Sage Valley experience heightens in 2014
GRANITEVILLE, S.C. – With just more than an hour to go until the final group's players hit their tee shots in the deciding round of the Junior Invitational at Sage Valley, I experienced something I never have in covering junior golf: a traffic jam.
As we crept down that steep entrance road in our big shuttle bus, one car after another bailed left, hopping a curb and parking alongside the road after a field designated for parking had overflown. That many people wanted to pass through Sage Valley Golf Club’s gates on a beautiful Saturday morning to watch the final round of the top-ranked junior tournament in the world.
If nothing else about the Junior Invitational impresses you, that should. Overflow parking in junior golf rarely exists, much less fills up.
The Junior Invitational truly is on a level of its own in terms of skill, golf course and amenities. Early in the week, Sage Valley president Tom Wyatt suggested such a junior-golf phenomenon might not be possible anywhere else. People in this part of the country embrace their golf, but it’s more than that. The pieces are in place here, and nothing goes overlooked. It’s admirable cohesion, even if it is slightly over the top. But as Wyatt said, “The Sage Valley experience, I think kids will always be attracted to that.”
The Sage Valley experience is that of a mini Masters. Distinguished-looking men strode through the pine needles in green jackets all week, and even the menus carried the kind of low prices and “patron favorites” that I’ve seen only in the cellphone pictures of Masters attendees. The sounds of bagpipes flow over the loudspeaker every day at 6 p.m. The fairways, greens, flower beds and even the mulch surrounding them are manicured.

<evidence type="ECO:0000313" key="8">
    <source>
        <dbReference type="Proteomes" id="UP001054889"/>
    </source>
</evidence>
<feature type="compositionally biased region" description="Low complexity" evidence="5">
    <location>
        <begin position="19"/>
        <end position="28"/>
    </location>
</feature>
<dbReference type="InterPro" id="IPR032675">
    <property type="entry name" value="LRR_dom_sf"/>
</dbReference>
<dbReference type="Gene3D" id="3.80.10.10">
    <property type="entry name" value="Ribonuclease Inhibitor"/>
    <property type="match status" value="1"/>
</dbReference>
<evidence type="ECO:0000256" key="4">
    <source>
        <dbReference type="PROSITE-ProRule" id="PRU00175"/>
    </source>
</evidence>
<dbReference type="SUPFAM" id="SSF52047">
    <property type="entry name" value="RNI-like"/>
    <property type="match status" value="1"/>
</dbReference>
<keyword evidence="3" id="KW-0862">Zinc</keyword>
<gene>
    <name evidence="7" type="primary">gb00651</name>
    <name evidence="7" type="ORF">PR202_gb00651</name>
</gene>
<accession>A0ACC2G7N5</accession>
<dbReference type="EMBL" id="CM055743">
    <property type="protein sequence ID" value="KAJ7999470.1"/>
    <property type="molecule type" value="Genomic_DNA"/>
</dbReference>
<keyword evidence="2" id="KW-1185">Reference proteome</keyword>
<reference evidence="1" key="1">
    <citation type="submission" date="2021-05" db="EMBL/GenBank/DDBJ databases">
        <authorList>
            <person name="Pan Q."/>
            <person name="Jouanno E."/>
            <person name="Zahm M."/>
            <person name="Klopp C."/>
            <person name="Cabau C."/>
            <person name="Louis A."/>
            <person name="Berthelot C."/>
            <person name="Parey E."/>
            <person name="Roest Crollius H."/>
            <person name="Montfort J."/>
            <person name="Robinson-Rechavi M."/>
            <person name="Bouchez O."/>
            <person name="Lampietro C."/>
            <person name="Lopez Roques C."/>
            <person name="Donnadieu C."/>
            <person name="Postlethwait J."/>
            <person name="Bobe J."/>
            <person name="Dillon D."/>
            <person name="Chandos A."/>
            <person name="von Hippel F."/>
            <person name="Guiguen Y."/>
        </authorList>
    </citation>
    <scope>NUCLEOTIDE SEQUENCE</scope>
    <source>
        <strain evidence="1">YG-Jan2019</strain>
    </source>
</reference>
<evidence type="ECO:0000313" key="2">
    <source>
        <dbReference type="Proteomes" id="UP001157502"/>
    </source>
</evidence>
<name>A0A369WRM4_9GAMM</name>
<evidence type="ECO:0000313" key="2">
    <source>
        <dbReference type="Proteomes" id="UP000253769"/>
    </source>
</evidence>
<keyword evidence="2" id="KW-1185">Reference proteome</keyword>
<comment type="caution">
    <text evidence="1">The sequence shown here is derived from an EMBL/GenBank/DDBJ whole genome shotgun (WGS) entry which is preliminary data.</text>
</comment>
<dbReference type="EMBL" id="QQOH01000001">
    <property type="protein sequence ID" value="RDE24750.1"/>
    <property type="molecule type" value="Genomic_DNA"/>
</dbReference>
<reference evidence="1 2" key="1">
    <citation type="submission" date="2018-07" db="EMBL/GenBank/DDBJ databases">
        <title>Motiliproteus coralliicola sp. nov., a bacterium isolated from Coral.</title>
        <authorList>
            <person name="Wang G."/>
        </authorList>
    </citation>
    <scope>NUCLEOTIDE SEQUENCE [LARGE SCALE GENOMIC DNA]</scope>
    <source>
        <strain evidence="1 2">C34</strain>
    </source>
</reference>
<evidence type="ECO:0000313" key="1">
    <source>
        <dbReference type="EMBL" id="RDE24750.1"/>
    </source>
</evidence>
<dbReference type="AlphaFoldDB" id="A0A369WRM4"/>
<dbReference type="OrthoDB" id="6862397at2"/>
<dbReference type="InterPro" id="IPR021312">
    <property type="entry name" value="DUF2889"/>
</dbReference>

The golf is equally precise, which is the real draw of the week. It was easy to forget I was watching kids play the game. Most of them still can’t drive a car, and many of them handed duffel bags of dirty clothes to their mothers at week’s end. But I watched player after player hit par 5s in two – many with irons – shape shots around trees and compress the ball with the strength of players twice their size.
I see graduation years on the tee sheet and calculate ages in my head, and it seems as if they shouldn’t have such skill at such a young age. The Junior Invitational further drives home the point that the gap between these kids and the next level is not quite so big as you might imagine.
After a compelling battle through the Sage Valley gantlet of Nos. 15-18 on April 26 (the final two holes were made harder in the past two years to help set up eleventh-hour drama), Scottie Scheffler became the fourth winner in tournament history. Scheffler entered the week as Golfweek's top-ranked junior and is the reigning U.S. Junior Amateur champion. He’s the first favorite in tournament history to prevail at week’s end, and that’s a good thing for this tournament.
Finally, the Junior Invitational has its No. 1 guy.